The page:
Don't be a fool like me.

It was around this time last year that I started the C25K program, and like the majority of people who use the program, I loved it. At the end of the program I was running 5k in around 27 minutes. 12 weeks after starting the program I was running 10k in under an hour. Happy days!

At the time I would read a lot of people asking about the progression from 5k to 10k. How long does it take, etc.

I posted on here saying I believed that if you were running 5k two of three times a week - you could run 10k already. Some agreed with me, some didn't. One or two actually tried it on the back of my post and succeeded!

BUT - the question should have been - just because you can, does it mean that you should?

July/August/September last year I was in fitness heaven! A typical week would be:

Mon: Run 5k

Tues: Cycle 15k

Wed: Run 10k

Thur: Cycle 15k

Fri: Rest

Sat: Run 10k

Sun: Cycle 15k

Weight was falling off, I was feeling great.

In October I was out for a run and out of the blue I felt a pain in my right calf which felt like a sniper had just pinged me in the back of the leg.

Three physio's later and I'm still not running!

TOO MUCH. TOO SOON.

The C25K plan takes 9 weeks to get you up to some where around the 5k mark - don't be a fool like me and assume you're ready to jump from 5k to 10k in three or four weeks.

Fast approaching 5 months (and considerable expense) since my last run and counting .............

Last edited by
Skip

Featured Content

Join the NHS Couch to 5K community

Couch to 5K has been designed to get you off the couch and running 5km in just 9 weeks

Start today!

Featured by HealthUnlocked

14 Replies

oldest โ€ข newest
  • Bad news, ashton, but thanks for posting this as it is so important for us to learn from one another's experiences. I too exceeded the 10% per week rule to push up to 16k, five months after starting C25k. I realised that the lower back pain that I was experiencing was the result of my body not being prepared for the strains that I was putting on it. I have eased back to only running up to 12k while my body catches up and also made the decision that 16k (10 miles) is probably as far as I want to run anyway.

    A salutary warning. I wish you a full recovery in time. Good luck.

  • Ashton I'm so sorry to read that, I popped my calf last year (sounds very similar to yours) and can only agree with you about too much too soon. The mistake I made (although I stuck to the 10% rule) was to push to simultaneously run my distances as fast as I could - not advisable. Some people (many on here) can and do get away with pushing the envelope regarding the 10% rule, but it's a risk and not one worth taking IMO. I hope you get this sorted, must be very frustrating to be out so long.

  • Yes I did this too. Luckily I posted on here within 2 weeks & received sage advice on here & although my knees are still a bit achy nothing too drastic but I am careful now. Thanks for the timely reminder - It's so easy to get ahead of ourselves.

  • Yes! It's so true. I think several of us on here have done the same thing and got carried away by the enthusiasm of our new sport. It's so easy to overdo things. As new runners we need to take our time and build up GRADUALLY

  • Thank you so much for this post. I'm only on Wk6 of C25K but I know I'm the personality type to do what you did, - I started out running consecutive days until posts on this forum made me mend my ways.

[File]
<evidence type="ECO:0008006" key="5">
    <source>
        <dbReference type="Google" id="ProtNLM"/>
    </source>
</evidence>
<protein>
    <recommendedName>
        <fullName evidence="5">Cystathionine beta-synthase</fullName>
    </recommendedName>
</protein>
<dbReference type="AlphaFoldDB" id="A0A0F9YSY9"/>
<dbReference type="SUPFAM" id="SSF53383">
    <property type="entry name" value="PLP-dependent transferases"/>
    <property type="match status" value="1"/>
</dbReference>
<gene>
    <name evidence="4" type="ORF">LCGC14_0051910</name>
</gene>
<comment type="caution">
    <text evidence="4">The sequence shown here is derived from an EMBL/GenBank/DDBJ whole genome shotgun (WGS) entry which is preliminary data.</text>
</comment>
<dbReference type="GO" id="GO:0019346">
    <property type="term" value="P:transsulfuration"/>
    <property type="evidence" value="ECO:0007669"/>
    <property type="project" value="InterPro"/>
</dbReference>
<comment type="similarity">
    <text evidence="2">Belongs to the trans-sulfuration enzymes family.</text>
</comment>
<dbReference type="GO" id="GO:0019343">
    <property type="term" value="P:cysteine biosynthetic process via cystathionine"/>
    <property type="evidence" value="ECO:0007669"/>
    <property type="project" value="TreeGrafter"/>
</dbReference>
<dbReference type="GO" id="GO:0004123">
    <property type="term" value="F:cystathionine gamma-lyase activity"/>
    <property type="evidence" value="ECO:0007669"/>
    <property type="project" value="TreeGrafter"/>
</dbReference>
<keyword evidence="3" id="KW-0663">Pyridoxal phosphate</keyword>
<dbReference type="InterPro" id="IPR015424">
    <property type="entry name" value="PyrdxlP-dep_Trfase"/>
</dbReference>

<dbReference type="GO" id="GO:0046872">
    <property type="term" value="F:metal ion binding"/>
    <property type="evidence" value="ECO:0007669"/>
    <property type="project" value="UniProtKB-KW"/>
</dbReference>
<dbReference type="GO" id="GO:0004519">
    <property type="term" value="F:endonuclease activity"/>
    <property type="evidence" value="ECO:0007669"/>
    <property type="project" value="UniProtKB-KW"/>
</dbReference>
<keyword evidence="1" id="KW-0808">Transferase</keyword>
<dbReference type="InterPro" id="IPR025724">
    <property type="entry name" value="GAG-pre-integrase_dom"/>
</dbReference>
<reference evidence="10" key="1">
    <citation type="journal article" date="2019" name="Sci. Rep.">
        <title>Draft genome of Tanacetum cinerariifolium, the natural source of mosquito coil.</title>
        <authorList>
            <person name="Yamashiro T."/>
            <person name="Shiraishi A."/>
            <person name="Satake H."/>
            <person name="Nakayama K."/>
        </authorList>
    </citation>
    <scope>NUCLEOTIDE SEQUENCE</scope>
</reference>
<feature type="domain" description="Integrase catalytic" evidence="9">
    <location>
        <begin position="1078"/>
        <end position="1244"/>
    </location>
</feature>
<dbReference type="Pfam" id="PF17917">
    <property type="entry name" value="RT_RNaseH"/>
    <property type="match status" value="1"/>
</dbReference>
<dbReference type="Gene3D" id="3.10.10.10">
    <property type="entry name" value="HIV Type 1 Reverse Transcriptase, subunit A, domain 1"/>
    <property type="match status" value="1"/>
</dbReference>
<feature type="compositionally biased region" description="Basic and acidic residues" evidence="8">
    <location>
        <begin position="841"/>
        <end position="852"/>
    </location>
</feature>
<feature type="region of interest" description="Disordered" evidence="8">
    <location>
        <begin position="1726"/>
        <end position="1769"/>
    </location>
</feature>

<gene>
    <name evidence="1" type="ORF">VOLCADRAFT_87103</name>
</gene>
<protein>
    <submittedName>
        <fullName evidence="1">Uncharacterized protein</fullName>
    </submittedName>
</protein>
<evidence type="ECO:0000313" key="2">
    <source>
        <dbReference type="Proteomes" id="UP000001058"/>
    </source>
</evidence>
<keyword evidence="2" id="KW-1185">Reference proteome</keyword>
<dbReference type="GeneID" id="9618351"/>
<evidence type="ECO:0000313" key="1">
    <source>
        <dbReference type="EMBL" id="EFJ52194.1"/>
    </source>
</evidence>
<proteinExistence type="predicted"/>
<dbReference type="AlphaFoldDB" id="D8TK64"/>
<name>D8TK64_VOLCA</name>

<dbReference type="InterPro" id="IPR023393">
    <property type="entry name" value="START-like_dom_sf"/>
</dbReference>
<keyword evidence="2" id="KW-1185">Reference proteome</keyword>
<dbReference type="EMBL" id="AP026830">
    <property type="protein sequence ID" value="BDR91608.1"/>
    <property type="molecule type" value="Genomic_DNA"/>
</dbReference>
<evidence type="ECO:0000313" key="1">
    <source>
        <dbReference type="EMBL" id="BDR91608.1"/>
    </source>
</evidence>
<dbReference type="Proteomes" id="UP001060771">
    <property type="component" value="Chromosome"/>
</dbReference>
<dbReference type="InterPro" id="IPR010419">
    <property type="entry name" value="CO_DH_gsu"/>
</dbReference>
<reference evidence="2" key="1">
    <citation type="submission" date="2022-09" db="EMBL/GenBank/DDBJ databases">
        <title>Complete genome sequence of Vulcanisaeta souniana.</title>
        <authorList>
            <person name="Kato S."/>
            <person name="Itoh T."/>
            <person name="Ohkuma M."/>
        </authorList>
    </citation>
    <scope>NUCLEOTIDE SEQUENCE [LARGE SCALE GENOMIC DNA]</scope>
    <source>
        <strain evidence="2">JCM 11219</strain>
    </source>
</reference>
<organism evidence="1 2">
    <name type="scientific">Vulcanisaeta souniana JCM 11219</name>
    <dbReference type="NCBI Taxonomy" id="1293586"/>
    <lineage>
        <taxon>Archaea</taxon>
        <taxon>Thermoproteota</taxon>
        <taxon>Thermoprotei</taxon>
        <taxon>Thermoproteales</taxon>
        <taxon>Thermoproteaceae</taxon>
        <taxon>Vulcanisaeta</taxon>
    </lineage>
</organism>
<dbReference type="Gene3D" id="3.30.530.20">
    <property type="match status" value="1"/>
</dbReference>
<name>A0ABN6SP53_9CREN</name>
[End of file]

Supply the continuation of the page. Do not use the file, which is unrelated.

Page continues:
I hope you're back running soon.

  • Thanks for the reminder. Very timely. I am only on W4 but am already having to fight the desire to run further or more frequently. Hope you are fit to run again soon.

  • wise words Ashton, but sorry you now have an injury, hope you are able to get back out there soon. Take it nice and easy when you get the green light. :)

  • Very good advice . Sorry to hear about your injury Ashton & I also know how easy it is to get carried away with this new & exciting running lark . I've been out of action 9wks now & it's been horrible , god knows how you must be feeling ! I'm starting back again this week some time but I've learned my lesson & it will be slow & steady . Good luck in your recovery & take care .

  • Thanks for that Ashton. A very wise and good piece of advice.

  • Thankyou...and thankyou for sharing...your exercise regime sounded really punishing!! I hope you are soon on the mend...it is so tough...take care

  • Sound advice and a real shame you had to learn the hard way. Hope you get back to running soon x

  • Thank you so much for sharing this and saddened to hear you are still unable to run - I am to do my last run of the programme today and I will take heed of you advice and experiences. Hope you are back out there very soon :)

  • Morning folks,

    Thank you for the messages of support. Before I started running I had no idea how much I would enjoy it, and now I can't I miss it terribly.

    On those cool sunny evenings I drive home from work thinking how perfect the weather is to go out for a run. Constantly seeing people out running and feeling envious.

    But if nothing else it has confirmed that the C25K wasn't a fad.

    I will get back running!

  • Too much too soon and that equals misery.Hard lessons for us all.

    I like your post it reminds me how much we all try to do too much too quickly and our bodies tell us NO!

    it took me a year after C25k to get up to 10k runs which I do 3 times a week ( weather permitting ) but I tried, and as yet can't push beyond 12k, so it will take time to extend the runs and I hope one day to reach about 16k. Hope your injury mends

You may also like...